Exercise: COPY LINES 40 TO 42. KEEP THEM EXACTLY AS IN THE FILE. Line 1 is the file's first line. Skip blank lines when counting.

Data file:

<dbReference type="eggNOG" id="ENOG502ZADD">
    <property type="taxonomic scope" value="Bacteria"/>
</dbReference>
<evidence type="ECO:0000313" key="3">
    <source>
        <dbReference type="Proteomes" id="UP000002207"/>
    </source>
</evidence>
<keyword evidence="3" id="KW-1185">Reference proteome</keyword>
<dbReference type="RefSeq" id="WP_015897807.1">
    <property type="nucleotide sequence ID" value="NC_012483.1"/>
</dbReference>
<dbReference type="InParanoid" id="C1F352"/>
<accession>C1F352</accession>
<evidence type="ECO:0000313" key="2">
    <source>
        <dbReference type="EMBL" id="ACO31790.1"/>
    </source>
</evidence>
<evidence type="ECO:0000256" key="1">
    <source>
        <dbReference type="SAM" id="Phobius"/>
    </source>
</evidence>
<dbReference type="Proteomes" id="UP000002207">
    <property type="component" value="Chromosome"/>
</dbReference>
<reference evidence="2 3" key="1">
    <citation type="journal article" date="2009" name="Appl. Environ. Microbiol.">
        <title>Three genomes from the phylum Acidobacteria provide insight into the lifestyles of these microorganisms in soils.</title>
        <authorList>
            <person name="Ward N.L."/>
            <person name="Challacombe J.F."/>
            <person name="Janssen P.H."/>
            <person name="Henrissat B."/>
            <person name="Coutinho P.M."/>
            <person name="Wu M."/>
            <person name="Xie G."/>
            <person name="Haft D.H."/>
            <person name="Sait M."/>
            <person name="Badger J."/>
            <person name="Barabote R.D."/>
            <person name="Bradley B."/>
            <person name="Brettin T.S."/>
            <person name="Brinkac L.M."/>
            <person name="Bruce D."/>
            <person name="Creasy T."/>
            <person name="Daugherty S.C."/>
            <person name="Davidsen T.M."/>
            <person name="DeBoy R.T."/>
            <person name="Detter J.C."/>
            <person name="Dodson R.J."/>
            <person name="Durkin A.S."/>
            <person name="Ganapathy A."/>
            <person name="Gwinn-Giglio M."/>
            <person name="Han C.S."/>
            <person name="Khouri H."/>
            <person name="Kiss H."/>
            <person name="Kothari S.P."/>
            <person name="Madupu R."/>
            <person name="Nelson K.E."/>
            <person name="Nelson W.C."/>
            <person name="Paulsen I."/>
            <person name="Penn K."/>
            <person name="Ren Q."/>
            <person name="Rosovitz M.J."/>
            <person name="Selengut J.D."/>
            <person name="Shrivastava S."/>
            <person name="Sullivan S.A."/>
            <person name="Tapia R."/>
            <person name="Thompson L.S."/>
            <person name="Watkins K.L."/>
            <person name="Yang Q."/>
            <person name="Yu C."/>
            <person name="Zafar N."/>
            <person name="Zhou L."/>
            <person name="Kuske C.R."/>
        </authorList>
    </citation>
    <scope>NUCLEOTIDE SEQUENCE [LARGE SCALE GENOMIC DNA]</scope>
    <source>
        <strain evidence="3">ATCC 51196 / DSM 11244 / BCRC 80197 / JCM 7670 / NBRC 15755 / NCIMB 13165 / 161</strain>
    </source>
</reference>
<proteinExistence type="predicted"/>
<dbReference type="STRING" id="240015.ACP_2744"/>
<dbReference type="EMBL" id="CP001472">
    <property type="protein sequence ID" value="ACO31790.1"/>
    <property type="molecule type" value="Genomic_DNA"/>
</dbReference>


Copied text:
            <person name="Sait M."/>
            <person name="Badger J."/>
            <person name="Barabote R.D."/>